Get Remarkably Organised by Lorraine Murphy

Reviewed by Antonella Townsend

When a kind person sends you Lorraine Murphy’s latest book, Get Remarkably Organised, it is best to squash the urge to tell them to get remarkably lost.   A better strategy is to look around, maybe open a few cupboards and let the piling, spilling, messy, evidence speak for itself.   Another response might be to passively read during a coffee and cake break, but here’s the rub, Lorraine Murphy’s Get Remarkably Organised is a ‘doing’ book.   And there is inspiration within these ease-to-read pages.   I found myself reading, and then, as if hypnotised, getting quite organised.

In an earlier book Remarkability, Lorraine had written a chapter on getting organised.  The feedback from readers inspired her to write a book purely on that subject – “What I thought were pretty simple tips had a transformational effect on their lives.”

Lorraine urges readers to think seriously about ‘Your Future Self’.   ‘Be kind to Your Future Self’ echoes mantra style throughout this book.  Disorganised living creates a hassle in the future.  Give yourself a calm, successful future and get organised.  She’s right.  Brilliant!

The initial phase requires energy and determination, so a tad painful, but totally worth it.   It is the Declutter stage.  Lorraine firmly believes a jam-packed living space causes a cluttered, unfocused mind that impedes processing new information and creativity.  Lorraine references Marie Kondo’s book The Life-Changing Magic of Tidying Up, a cult classic amongst aspiring neat-freaks.   Apparently, the decluttering process will take a weekend.  I think this is optimistic, some of us might require two skips and a fortnight, but whatever it takes, it needs to be done.

Now, in this newly created, light and airy minimalist, living space, the reader can progress to Chapter 3 Basics.  Move from reactive to proactive, “firmly placing you back in the driving seat of your life”.   In this step Lorraine refers to The Seven Habits of Highly Effective People by Stephen Covey.   He emphasises the need to be proactive, taking responsibility for your own life, rather than reactive, and at the mercy of external circumstances.

Second point is ‘Work on your self-talk’.  Now this gets really interesting, if not a bit creepy.  Lorraine details research by Masaru Emoto, who conducted experiments with water taken from lakes and streams then separated into two containers.  The containers subjected to negative comments developed disfigured crystals and the positive developed beautiful symmetrical crystals.   A similar experiment, designed by author Danielle LaPorte and her young son, involved an apple split in two and place in separate sealed glass jars.  After one month positive comments resulted in the apple being in good shape, only one brown spot, whereas negative apple was completely rotten!   This really does suggest that it is vital for us all to get into good psychological shape through positive self-talk.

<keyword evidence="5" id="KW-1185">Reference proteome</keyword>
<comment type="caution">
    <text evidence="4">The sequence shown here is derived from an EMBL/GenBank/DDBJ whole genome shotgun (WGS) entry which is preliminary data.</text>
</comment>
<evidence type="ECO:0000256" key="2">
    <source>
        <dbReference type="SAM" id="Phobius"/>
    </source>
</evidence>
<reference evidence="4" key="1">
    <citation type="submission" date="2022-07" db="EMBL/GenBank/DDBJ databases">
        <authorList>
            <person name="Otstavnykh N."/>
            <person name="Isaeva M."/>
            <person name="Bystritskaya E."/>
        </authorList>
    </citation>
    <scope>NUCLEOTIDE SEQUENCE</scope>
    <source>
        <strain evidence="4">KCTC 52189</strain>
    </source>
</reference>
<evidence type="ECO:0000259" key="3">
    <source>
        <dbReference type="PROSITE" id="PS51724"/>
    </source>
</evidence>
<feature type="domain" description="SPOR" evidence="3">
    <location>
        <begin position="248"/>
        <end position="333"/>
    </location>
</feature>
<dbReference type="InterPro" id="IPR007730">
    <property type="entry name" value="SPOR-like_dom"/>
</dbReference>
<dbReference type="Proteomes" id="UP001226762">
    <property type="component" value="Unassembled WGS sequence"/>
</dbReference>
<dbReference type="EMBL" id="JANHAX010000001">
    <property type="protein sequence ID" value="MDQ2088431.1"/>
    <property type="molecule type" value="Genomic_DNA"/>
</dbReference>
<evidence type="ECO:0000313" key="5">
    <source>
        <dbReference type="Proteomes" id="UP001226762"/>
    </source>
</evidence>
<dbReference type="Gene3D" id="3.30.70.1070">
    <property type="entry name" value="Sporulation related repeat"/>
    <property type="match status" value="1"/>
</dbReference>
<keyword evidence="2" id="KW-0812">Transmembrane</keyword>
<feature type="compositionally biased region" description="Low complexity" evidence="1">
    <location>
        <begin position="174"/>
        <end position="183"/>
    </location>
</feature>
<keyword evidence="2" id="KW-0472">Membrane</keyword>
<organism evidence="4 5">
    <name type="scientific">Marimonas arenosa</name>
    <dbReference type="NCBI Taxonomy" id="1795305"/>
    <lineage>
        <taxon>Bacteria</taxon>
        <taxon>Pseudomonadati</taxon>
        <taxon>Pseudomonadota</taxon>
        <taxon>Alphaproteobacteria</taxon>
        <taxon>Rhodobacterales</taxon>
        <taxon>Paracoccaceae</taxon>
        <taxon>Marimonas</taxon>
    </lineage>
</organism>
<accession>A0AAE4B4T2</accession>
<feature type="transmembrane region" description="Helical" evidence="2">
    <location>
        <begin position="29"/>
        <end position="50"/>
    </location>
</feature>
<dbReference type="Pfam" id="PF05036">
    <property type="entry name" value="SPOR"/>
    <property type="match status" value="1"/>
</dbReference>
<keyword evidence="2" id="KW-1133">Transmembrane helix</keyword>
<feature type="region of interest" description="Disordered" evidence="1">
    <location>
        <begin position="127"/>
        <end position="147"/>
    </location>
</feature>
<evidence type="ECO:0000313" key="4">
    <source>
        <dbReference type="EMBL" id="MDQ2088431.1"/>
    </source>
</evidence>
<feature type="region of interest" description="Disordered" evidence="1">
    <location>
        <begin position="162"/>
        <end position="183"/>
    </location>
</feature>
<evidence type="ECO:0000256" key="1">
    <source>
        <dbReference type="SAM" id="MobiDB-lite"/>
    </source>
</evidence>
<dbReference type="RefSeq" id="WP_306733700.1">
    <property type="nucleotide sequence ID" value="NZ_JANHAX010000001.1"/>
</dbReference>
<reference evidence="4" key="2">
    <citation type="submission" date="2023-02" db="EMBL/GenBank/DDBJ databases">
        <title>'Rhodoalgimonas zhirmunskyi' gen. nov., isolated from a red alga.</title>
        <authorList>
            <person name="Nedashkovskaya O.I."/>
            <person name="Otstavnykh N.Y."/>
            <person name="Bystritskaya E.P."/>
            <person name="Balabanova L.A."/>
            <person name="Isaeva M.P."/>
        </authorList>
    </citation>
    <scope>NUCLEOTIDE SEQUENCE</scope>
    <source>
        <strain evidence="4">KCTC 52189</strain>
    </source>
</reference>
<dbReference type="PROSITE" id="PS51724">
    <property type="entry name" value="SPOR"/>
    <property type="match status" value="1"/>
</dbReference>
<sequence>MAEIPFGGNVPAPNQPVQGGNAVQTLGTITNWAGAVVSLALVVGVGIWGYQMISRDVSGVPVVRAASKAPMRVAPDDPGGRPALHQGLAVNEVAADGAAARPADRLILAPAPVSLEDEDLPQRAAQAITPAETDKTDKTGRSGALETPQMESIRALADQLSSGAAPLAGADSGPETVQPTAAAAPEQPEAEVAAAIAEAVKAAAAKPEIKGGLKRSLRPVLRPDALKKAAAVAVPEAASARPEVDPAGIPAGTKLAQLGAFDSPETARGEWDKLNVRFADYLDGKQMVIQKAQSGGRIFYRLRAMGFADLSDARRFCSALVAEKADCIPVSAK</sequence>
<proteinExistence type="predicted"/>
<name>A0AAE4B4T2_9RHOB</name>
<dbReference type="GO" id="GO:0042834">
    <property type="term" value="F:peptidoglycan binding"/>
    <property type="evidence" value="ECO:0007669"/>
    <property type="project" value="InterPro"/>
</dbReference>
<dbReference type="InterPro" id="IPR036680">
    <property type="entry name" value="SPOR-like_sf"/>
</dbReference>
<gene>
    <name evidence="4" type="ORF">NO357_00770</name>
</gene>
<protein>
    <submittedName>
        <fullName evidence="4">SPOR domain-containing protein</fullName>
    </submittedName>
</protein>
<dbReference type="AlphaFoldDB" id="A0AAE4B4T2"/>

Other points in the basics are good sleep, smart wardrobe and create an inspiring space in which to work.

There are so many good life-improving strategies in this book to help being remarkably organised.  Prioritizing what is important takes some introspection; Lorraine uses an organisational wheel to sort out the issues.  Structuring time by developing a morning and evening routine, which frees up creativity.  The science around forming new helpful habits by understanding how neural pathways in the brain works.  Lorraine uses the research of psychologist and author Jeremy Dean in Making Habits, Breaking Habits, and Charles Duhigg’s The Power of Habits.

Distractions are rabbit holes of destruction, demotivating, contagious and sometimes deliciously sinful (she’s referring to food).   Time guzzling social media is, of course, now well researched and it is clear that it is causing stress.  Lorraine insists social media must be in a scheduled time slot, rather than distracting all day long.  Notification must be turn off!   This is going to be hard for millennial people.

Overcoming Procrastination is a vital chapter.  Lorraine refers to Mihaly Csikszentmihalyi’s book Flow, he makes a useful comparison between pleasure and enjoyment.   Keeping this in mind it can be seen that pleasure is a short-term distraction that causes us to procrastinate, whereas enjoyment is the more fulfilling emotion, but requires long-term effort.  The enemy of procrastination is willpower.  Here Lorraine uses The Willpower Project by psychologist Kelly McGonigal to discuss the three forces of willpower – ‘I wont’, ‘I will’ and ‘I want’.  ‘I want’ reminds us of our long-term goals that are going to provide real enjoyment.  ‘I will’ and ‘I wont’ states what is useful or not.  This is a chapter that deserves several readings over time, in order to combat the procrastination habit.

There are so many useful ideas in this book, either new information or reminders of strategies to take up again:  lists, vision worksheets, writing down goals and reading daily, affirmations, and visualization.  Lorraine backs up her approach with evidence based research, like Dr Gail Matthews, who has studied the art and science of writing down and reading goals, which involves both the right and left side of the brain, with the result that goal attainment is improved by 42%!

Get Remarkably Organised is a book that is broadly researched, holding vital information, but written lightly and is fun to read.    Highly Recommended.

Get Remarkably Organised

By Lorraine Murphy


Hachette Australia

Paperback               – ISBN            9780733639487            –           $29.99

e-Book                      – ISBN            9780733639494 –             $14.99


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